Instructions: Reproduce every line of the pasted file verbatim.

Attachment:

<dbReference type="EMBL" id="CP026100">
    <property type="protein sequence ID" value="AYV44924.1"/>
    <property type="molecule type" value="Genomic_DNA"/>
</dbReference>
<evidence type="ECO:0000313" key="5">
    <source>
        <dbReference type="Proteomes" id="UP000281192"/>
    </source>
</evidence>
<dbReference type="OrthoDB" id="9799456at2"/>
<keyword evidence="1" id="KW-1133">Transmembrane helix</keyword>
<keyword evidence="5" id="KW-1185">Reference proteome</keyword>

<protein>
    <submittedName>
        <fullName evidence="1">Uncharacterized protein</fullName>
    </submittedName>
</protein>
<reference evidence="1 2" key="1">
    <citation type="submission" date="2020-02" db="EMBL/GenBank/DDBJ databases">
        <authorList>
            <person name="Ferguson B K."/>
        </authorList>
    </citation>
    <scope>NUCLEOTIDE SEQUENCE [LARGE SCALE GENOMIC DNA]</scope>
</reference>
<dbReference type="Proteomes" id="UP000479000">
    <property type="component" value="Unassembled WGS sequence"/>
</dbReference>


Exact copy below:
<dbReference type="EMBL" id="CP026100">
    <property type="protein sequence ID" value="AYV44924.1"/>
    <property type="molecule type" value="Genomic_DNA"/>
</dbReference>
<evidence type="ECO:0000313" key="5">
    <source>
        <dbReference type="Proteomes" id="UP000281192"/>
    </source>
</evidence>
<dbReference type="OrthoDB" id="9799456at2"/>
<keyword evidence="1" id="KW-1133">Transmembrane helix</keyword>
<keyword evidence="5" id="KW-1185">Reference proteome</keyword>

<protein>
    <submittedName>
        <fullName evidence="1">Uncharacterized protein</fullName>
    </submittedName>
</protein>
<reference evidence="1 2" key="1">
    <citation type="submission" date="2020-02" db="EMBL/GenBank/DDBJ databases">
        <authorList>
            <person name="Ferguson B K."/>
        </authorList>
    </citation>
    <scope>NUCLEOTIDE SEQUENCE [LARGE SCALE GENOMIC DNA]</scope>
</reference>
<dbReference type="Proteomes" id="UP000479000">
    <property type="component" value="Unassembled WGS sequence"/>
</dbReference>